Trump's second impeachment trial: Day 3

By Meg Wagner, Melissa Mahtani, Melissa Macaya and Veronica Rocha, CNN

Updated 2300 GMT (0700 HKT) February 11, 2021
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10:22 a.m. ET, February 11, 2021

Impeachment managers plan to zero in on Trump's lack of remorse today

From CNN's Manu Raju, Jeremy Herb and Lauren Fox

The House impeachment managers work on speech details on Wednesday, February 10.
The House impeachment managers work on speech details on Wednesday, February 10. Demetrius Freeman/The Washington Post/Getty Images

The House impeachment managers plan to conclude their case against former President Trump on Thursday by zeroing in on Trump’s lack of remorse following the deadly attack and going further into the role he played, according to senior aides on the impeachment team.

The managers also intend to examine the harm that the attack caused to the people in the Capitol, including beyond just the physical scars, the aides said.

They will discuss the legal issues surrounding the case, according to the aides, in what will likely be a prebuttal to the arguments they expect to hear from Trump’s legal team when the defense presentation begins.

The aides would not get into specifics on the evidence they plan to present today, or whether they will show any additional new video of the Capitol riots.

10:18 a.m. ET, February 11, 2021

This House Democrat blamed Trump for the mob's pursuit of Pence

From CNN's Jason Kurtz

Impeachment manager Rep. Joaquin Castro speaks during Trump's impeachment trial on Wednesday, February 10.
Impeachment manager Rep. Joaquin Castro speaks during Trump's impeachment trial on Wednesday, February 10. Senate TV/AP

As the House impeachment managers continued their presentation yesterday evening, they placed the blame for the mob's pursuit of Vice President Mike Pence squarely on the shoulders of former President Trump.

"You'll recall Donald Trump had made Vice President Pence a target. He attacked the Vice President at the rallies, in speeches and on Twitter," said impeachment manager Rep. Joaquin Castro, adding "and during President Trump's speech that morning of the attack, he ramped it up again."

Noting that Trump directed his supporters' ire at his vice president on nearly a dozen occasions, Castro then quoted the former President, reading a snippet from Trump's Jan. 6 morning rally.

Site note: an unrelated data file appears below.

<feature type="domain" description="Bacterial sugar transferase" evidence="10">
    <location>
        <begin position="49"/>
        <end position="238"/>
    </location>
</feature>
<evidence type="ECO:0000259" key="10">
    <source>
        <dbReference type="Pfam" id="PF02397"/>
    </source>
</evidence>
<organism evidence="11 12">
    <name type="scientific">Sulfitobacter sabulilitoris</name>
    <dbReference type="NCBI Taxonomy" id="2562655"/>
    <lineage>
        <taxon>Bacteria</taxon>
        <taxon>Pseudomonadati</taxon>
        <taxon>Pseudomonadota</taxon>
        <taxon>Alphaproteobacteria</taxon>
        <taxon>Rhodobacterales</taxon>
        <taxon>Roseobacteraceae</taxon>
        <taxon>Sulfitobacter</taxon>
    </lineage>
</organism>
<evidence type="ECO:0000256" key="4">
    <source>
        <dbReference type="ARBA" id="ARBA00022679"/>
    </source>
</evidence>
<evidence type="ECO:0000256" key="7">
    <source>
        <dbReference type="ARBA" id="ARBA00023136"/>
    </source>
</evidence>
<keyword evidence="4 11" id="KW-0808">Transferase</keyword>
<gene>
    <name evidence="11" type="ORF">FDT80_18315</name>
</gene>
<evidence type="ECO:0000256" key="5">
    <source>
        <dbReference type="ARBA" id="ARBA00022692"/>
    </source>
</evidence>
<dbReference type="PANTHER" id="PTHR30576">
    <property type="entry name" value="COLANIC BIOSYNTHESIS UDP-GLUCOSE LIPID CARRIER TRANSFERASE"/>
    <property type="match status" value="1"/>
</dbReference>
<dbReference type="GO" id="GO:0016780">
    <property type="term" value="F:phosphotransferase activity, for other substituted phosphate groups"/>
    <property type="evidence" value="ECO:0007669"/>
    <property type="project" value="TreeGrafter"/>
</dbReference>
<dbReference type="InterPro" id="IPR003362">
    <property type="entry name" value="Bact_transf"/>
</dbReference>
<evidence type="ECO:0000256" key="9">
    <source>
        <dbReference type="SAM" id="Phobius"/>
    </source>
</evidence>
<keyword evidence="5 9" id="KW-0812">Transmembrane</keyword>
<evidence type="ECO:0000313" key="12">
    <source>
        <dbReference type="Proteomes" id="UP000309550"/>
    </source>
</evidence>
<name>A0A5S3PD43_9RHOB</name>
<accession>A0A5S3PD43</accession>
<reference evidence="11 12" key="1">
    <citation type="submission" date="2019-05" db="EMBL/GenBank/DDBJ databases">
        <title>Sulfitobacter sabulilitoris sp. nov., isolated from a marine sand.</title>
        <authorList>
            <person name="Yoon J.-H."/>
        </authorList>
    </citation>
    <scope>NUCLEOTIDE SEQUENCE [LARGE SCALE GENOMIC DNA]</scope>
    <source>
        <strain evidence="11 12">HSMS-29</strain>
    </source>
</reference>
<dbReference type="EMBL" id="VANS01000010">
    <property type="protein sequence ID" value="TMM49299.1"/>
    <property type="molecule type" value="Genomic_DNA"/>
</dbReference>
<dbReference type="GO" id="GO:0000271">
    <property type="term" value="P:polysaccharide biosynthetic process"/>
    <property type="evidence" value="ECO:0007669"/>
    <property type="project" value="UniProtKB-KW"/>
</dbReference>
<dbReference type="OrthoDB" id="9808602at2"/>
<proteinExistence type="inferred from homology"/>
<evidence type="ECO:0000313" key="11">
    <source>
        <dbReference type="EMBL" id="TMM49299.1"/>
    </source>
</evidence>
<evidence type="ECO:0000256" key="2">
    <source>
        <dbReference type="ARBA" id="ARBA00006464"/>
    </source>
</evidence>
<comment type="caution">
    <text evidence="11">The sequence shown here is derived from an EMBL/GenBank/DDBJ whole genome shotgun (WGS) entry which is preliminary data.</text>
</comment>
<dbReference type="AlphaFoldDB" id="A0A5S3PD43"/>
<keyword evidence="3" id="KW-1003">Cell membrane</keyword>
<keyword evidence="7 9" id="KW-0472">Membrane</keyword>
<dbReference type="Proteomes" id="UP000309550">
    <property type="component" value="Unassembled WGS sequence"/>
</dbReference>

"Mike Pence, I hope you're going to stand up for the good of our Constitution and for the good of your country. And if you're not, I'm going to be disappointed in you," read Castro, sharing Trump's words.

Castro went on to explain the impact those words had on the mob.

"By 2:15 p.m., the crowd was chanting in unison, 'Hang Mike Pence,' outside the very building he'd been evacuated from with his family," said Castro.

And as the insurrectionists continued to threaten Pence, Trump failed to temper the situation. Rather, said Castro, he enflamed it.

"He fueled the fire," said Castro, further laying out the afternoon timeline. "At 2:24 p.m. [Trump] tweeted 'Mike Pence didn't have the courage to do what should have been done to protect our country and our constitution.'"

Next, the House impeachment manager linked Trump's social media posts to the unruly mob's actions.

"The insurgents amplified President Trump's tweet, attacking the vice president with a bullhorn," Castro said. "Some of these insurgents were heard saying 'that they hoped to find Vice President Mike Pence and execute him, by hanging him from a Capitol Hill tree as a traitor.'"

Finally, Castro presented a photo, one depicting the US Capitol in the background, with instruments of execution framing the government building.

"They erected a gallows with a noose. This is what Donald Trump incited," he said. "Please, take a close look at that picture. It harkens back to our nation's worst history of lynching. A President's words have the power to move people to action. These were the results."

9:51 a.m. ET, February 11, 2021

Stacey Plaskett presented part of the Democrats' case yesterday. Here's what you need to know about her.

From CNN's Maureen Chowdhury 

Rep. Jamie Raskin, lead House impeachment manager, said it was a moment of "special pride" to introduce impeachment manager Stacey Plaskett yesterday to speak on the Senate floor as she is the first delegate to ever serve on a team of impeachment managers. Raskin also noted that Plaskett was his former law student at American University.